We share an office with another company that’s part of an older regime of industries. (To be fair, most industries can claim seniority on digital services.) Their visitors have a habit of strolling through our partition of the office every now and then. As it’s an open floor plan, most of these visitors have no idea they’ve drifted from one company to the next. So from time to time, they’ll meander over to chit chat with the New Haircut crew.
Today, we were paid a visit by one of their vendors (Tony) who trolls around about once a month. He has the same routine, probably since our co-company’s doors opened in 1985. Picture the scene… Tony pulls up in his sedan, finishes smoking outside the front entrance, flicks his cig in a nearby bush and enters. He roams from desk to desk, asking “Howyadoin? How’s everything? How’s <name of his company> treatin’ ya?” Some people make small talk until he leaves, others tell him they’re too busy to talk. So as you can imagine, when he lands at the foot of my desk or those of my team, he’s typically met with blank stares. We remove our headphones (which he neglected to notice), smile and say, “Hi, Tony. We’re not part of that company, sorry.” Blank stare returned by Tony. An amazing social exchange.
What’s Wrong with Tony?
Tony is a dinosaur whose tactics are as stale as his morning coffee breath. But what does it say about the company he works for? Assumedly, that this is an acceptable form of sales and customer service inside their 4 walls. And then what happens if the feedback from a customer is “Your company is hosing us, Tony.”? Does anything change? Not likely. But that’s not what Tony came here for today or the past 300 visits. He came because he’s paid to show his face, not solve problems. He’s in front of you to remind you that he and his company exist. Nothing more.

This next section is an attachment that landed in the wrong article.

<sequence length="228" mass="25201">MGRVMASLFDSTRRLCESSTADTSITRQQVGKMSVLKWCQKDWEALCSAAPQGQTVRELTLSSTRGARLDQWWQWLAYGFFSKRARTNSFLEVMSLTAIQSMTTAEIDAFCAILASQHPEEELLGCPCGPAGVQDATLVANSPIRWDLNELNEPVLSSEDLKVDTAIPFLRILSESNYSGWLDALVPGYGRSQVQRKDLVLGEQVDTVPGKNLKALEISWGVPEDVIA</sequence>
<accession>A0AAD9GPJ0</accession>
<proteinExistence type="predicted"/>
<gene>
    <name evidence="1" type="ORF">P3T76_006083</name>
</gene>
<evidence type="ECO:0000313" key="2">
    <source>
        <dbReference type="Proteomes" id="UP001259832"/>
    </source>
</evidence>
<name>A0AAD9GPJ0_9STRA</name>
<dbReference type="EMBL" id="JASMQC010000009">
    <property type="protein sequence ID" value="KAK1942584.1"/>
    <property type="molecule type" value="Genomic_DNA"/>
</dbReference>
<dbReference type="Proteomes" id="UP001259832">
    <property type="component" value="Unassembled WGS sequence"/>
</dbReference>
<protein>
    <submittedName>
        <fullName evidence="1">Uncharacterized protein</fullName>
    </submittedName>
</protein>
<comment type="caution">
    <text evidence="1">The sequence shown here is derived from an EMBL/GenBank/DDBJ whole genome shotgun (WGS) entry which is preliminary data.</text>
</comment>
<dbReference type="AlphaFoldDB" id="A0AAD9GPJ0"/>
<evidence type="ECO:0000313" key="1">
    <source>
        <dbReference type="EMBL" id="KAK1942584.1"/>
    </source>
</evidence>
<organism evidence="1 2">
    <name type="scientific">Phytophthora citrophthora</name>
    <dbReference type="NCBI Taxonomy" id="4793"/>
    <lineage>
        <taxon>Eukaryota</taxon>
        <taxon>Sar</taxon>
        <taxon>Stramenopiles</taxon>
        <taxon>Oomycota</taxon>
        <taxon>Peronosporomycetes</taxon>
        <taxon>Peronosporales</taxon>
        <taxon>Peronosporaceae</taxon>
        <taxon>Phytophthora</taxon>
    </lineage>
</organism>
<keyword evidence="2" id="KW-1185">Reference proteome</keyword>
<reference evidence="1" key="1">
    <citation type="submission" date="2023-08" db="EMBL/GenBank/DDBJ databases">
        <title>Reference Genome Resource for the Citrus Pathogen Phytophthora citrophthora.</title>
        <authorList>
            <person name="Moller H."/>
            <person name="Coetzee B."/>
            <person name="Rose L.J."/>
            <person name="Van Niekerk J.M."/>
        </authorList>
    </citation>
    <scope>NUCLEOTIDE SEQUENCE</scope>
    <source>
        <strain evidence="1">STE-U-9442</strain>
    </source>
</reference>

If you buy something today, great. Tomorrow’s OK too. If you never buy again, one less stop for Tony to make, until he’s out of stops, out of a job and time to finally have an excuse to retire and hang out with his wife.
Today’s business world is exponentially skewed from the trenches in which Tony earned his stripes. Today’s customer wants to know what’s happening with their account, their project, their money, right now. And they either want to manage this braintrust themselves, online, or want you to tell them in whatever manner they’ve provisioned you to communicate with them – email, IM, text, phone, Twitter, all of the above. In-person? Maybe on special occasions, but I hope you scheduled something with me in advance. Not many today are fans of the unannounced pop-in.
Remember that customers today have more options to replace you than ever before. And should you screw them, not only will your boss likely know before you do, but if you’re at a large enough company the social world could be abuzz; ready to lynch you and your employer for any wrongdoing.
Today’s Definition of Customer Service
We’ve heard myriad stories about the exceptional levels of customer service at companies like Zappos and Rackspace. Yes, the stories are played at this point, but it doesn’t mean they’re not still eye-opening.
Both companies entered into markets with plenty of pre-existing competition. An eCommerce company selling shoes? C’mon. How many of those existed pre-Zappos? Dozens upon dozens that never amounted to anything more than a lifestyle business, at best. Then BOOM! Tony Hsieh and Zappos appear, and focus squarely on the customer. 9 years later, they’re acquired by Amazon for nearly $1B.
Rackspace is still one of pricier options in the IaaS space, but continues to tear it up because they’re, firstly, in the business of pleasing their customers. An easier-said-than-done feat, considering an outage at Rackspace means the money machine is on pause for customers whose businesses are operating on their farms of servers. Yes, they have a good infrastructure and attractive cloud services, but so do lots of other guys. Reality check: they pulled away when they marketed and packaged their fanatical support offering.
So what does it boil down to?
Talk to your clients, where and how they want. Ask what’s important to them and then take action. When they least expect it, go above and beyond to delight them. Ho hum customer service is passe. Exceptional is today’s expected. And whatever you do, don’t send in Tony.